Daimler’s flagship DE series debuted in 1946 as their largest and most expensive car on offer. The chassis was a fairly conventional design with x-bracing and independent front suspension; Hotchkiss drive rear axle, and Girling hydro-mechanical brakes. Two versions were available, the 138-inch wheelbase DE27 which was powered by the Daimler Twenty Seven inline-six cylinder engine (named such for its taxable horsepower rating), or the range-topping DE36 which featured a grand 147-inch wheelbase and was powered by a 5.4 liter inline-eight cylinder engine. The Thirty Six was essentially Britain’s last straight eight (Rolls Royce did use one in the "heads of state only" Phantom IV, but only eighteen were ever produced). It is a marvelously smooth, overhead valve unit with nine main bearings and a 150 horsepower output. Every bit of that power was needed to pull along the large and opulent bodies that were fitted to the DE36 chassis. Just 205 examples of the Thirty Six were built between 1946 and 1953, with a great many finding favor with the Royal Families of Afghanistan, the Netherlands, Saudi Arabia, Thailand as well as at home in England.
At the time the DE36 was built, Daimler counted Hooper & Co. Coachbuilders among its subsidiaries. Hooper had a long tradition of supplying coaches and motor bodies for the British Royal Family and was considered to be a purveyor of the finest quality bodies available. Hooper would stop at nothing to meet their clients’ wishes. Their long association with Daimler produced some fabulous and memorable motorcars. Hooper’s signature post-war style was fabulously elegant; with long, graceful sweeping lines and exquisite detailing. To promote Daimler and Hooper, BSA Chairman Sir Bernard Docker and his wife Lady Docker (who incidentally was made director of Hooper) commissioned a series of show cars for the annual Earl’s Court Motor Show. A run of six different style “Docker Daimlers” were produced; three on the DE36 chassis, consisting of The Green Goddess of 1947, The Golden Daimler of 1951 and the Blue Clover coupe in 1952. The 1953 Silver Flash was built on a 2 ½ liter Conquest Century chassis, and the final two, Stardust and Golden Zebra, sat atop DK400 chassis.
Of all the Docker Daimlers, it is the stunning Green Goddess that attracted the most attention, enough so that it spawned a very short production run – with approximately 7 made. Of those seven originals, four are known to survive, each slightly different from the next, with our featured example built in 1948. This fine example was restored some years ago in Europe, and remains in good order throughout. It is painted in a very attractive burgundy and red combination much like its sister car, and the body is pleasingly well detailed and respectably presented.
The original show car earned its name thanks to the metallic jade green paintwork applied to the magnificently sweeping and curvaceous drophead body. Today, all cars are known by this nickname regardless of color. Beyond the fabulous Hooper-designed bodywork, it is the sheer scale of the Green Goddess that really captured the attention of show goers. The wheelbase is a massive 147 inches long, and the body is a full 20 feet in length and 78 inches wide at the front. As a point of reference, the original Land Rover rode on an 80 inch wheelbase. The body was loaded with interesting details and features such as a hydro-electrically operated soft top which disappeared beneath a body-color metal cover. Side windows were electrically operated and headlights were faired-in to the front wings behind Perspex covers with fluted chrome trims that mimicked that of the signature Daimler radiator shell. Rear wheel spats are affixed to sprung hinges and built-in jacks at each corner make for civilized servicing should one encounter a puncture. In spite of the aluminum construction of the body, all of those details add up and the Green Goddess weighs in at over 6,000 pounds.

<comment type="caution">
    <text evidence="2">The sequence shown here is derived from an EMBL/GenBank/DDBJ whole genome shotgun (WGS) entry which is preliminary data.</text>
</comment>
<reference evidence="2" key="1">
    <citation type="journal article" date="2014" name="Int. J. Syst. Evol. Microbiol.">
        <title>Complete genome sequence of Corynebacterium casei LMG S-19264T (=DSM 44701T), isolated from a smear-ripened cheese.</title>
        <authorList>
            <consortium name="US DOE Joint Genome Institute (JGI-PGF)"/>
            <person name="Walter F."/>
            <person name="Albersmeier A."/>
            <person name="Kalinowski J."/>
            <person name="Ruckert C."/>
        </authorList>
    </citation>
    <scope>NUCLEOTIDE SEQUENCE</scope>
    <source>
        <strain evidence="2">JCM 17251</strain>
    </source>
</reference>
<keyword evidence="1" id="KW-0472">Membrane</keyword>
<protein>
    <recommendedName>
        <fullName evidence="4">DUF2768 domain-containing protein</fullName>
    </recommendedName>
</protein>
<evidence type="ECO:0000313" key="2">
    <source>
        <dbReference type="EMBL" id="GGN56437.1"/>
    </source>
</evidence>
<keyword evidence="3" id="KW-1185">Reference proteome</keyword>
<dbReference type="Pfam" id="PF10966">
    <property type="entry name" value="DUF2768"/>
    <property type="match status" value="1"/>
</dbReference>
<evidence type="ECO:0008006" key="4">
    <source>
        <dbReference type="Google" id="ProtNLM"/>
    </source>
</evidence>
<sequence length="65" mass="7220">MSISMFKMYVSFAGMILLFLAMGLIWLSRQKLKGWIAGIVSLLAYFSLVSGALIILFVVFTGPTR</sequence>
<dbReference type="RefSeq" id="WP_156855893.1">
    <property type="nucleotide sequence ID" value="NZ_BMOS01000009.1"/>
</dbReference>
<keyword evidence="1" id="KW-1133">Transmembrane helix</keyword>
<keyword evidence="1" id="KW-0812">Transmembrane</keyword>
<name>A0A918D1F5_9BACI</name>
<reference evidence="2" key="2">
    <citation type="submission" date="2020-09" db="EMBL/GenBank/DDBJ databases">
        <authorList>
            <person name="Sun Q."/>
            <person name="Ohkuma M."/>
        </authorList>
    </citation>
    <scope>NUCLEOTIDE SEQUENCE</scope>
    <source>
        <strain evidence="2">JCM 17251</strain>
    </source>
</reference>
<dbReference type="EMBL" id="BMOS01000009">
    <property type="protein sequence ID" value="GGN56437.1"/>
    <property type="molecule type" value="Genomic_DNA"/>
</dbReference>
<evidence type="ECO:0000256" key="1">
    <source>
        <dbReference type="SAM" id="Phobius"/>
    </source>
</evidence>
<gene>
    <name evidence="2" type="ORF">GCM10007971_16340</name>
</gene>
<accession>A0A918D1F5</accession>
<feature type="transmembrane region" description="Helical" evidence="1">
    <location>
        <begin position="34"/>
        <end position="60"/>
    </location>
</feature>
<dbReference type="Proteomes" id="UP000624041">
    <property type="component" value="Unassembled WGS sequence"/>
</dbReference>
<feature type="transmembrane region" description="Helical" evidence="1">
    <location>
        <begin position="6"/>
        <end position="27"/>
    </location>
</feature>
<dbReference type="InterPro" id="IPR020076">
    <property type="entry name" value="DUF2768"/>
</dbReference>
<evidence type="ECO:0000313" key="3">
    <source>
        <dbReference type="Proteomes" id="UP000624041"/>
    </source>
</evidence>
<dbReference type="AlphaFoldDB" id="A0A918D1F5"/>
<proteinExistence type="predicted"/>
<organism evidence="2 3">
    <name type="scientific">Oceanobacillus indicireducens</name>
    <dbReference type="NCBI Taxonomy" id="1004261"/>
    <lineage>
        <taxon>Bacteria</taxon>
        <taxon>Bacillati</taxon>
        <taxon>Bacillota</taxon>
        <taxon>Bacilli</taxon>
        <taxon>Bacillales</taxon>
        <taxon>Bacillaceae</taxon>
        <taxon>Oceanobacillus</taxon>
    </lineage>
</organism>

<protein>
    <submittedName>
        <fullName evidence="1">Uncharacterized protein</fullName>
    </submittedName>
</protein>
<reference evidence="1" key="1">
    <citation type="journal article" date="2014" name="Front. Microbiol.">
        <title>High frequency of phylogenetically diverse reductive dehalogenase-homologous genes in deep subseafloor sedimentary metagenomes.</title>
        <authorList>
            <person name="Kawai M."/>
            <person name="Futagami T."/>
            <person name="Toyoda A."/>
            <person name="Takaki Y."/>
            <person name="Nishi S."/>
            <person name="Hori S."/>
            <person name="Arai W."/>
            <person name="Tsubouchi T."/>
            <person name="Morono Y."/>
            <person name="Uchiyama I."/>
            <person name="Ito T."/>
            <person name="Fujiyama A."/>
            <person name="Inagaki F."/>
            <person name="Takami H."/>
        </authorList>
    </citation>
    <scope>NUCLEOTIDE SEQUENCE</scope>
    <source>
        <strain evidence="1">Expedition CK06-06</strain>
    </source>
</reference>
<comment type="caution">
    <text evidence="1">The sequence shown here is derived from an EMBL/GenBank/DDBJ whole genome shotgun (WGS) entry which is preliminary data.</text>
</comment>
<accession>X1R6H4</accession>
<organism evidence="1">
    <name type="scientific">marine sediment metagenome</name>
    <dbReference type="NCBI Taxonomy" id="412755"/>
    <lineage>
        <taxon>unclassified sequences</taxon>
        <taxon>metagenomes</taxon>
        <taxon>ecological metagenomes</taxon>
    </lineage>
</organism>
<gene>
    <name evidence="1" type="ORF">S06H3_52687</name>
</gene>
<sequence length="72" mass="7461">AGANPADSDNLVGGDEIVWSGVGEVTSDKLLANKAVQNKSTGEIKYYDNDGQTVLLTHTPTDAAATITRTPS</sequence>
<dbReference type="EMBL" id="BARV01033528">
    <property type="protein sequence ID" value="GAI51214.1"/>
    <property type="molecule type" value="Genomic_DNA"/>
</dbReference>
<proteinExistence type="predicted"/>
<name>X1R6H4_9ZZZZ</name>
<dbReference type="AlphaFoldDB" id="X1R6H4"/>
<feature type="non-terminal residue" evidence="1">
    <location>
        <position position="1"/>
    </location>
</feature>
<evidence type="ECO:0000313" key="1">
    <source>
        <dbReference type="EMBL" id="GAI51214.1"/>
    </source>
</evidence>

The tan leather interior is equally as magnificent, flamboyant and beautifully styled as the exterior. As the DE36 Green Goddess is wider at the front than the rear, seating is a unique 3+2 arrangement, with large leather chairs up front for three, and two individual seats in the rear. The rear seats are cleverly positioned so passengers have a clear view of the road ahead, and if that isn’t enough, they can be raised, theater-style, to allow rear passengers to see over those in front. The driver is treated to a fabulous view down the impossibly long bonnet and faces a gracefully curved wood dash, peppered with bespoke instruments and ivory-colored switchgear. Speed can be registered in either KM or Miles, a feature that hinted at the cross-continental ability of the big Daimler. A column mounted gear selector controls a Daimler pre-select Fluid-Flywheel transmission for seamless, smooth shifting.
Ineffable elegance and breathtaking presence define the Daimler DE36 Green Goddess. Sir Bernard Docker was certainly no wallflower; he very much enjoyed using his very special motorcar, and it must have made quite an impact on the narrow British B-roads! With just four known survivors, the Hooper Green Goddess is undeniably an extremely collectible and very important automobile. For many, it marks the high point for both Daimler and the Hooper & Co. Coachbuilders, an impossibly grand statement in the waning days of the custom coachbuilding era.